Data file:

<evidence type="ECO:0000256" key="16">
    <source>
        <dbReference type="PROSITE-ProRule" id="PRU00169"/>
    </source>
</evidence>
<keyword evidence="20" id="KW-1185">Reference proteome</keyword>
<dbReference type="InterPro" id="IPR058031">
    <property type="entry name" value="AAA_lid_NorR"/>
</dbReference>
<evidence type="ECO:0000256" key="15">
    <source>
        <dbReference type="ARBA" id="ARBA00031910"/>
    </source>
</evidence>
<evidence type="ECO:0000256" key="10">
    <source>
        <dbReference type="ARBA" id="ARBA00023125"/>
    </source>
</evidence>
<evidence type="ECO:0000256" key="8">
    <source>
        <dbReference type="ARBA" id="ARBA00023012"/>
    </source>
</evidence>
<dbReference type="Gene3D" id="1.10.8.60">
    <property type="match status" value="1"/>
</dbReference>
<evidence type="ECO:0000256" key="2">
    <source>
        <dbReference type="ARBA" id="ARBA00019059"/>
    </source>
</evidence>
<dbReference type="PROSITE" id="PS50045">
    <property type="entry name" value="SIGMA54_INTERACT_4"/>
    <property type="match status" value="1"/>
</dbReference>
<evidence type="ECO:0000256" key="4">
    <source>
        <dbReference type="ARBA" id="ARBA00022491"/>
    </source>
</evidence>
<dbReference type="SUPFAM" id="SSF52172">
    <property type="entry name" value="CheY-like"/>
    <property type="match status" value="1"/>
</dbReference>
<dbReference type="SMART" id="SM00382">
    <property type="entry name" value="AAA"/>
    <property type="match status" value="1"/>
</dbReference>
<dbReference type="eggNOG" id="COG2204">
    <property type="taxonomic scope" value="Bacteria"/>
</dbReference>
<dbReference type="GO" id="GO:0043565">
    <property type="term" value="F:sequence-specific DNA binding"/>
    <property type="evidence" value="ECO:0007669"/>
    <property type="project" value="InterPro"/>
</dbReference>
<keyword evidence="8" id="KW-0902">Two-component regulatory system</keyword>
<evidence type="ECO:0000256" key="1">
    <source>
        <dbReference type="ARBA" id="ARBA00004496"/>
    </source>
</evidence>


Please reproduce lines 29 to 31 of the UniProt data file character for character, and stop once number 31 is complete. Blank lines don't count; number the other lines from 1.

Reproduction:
    <source>
        <dbReference type="ARBA" id="ARBA00019059"/>
    </source>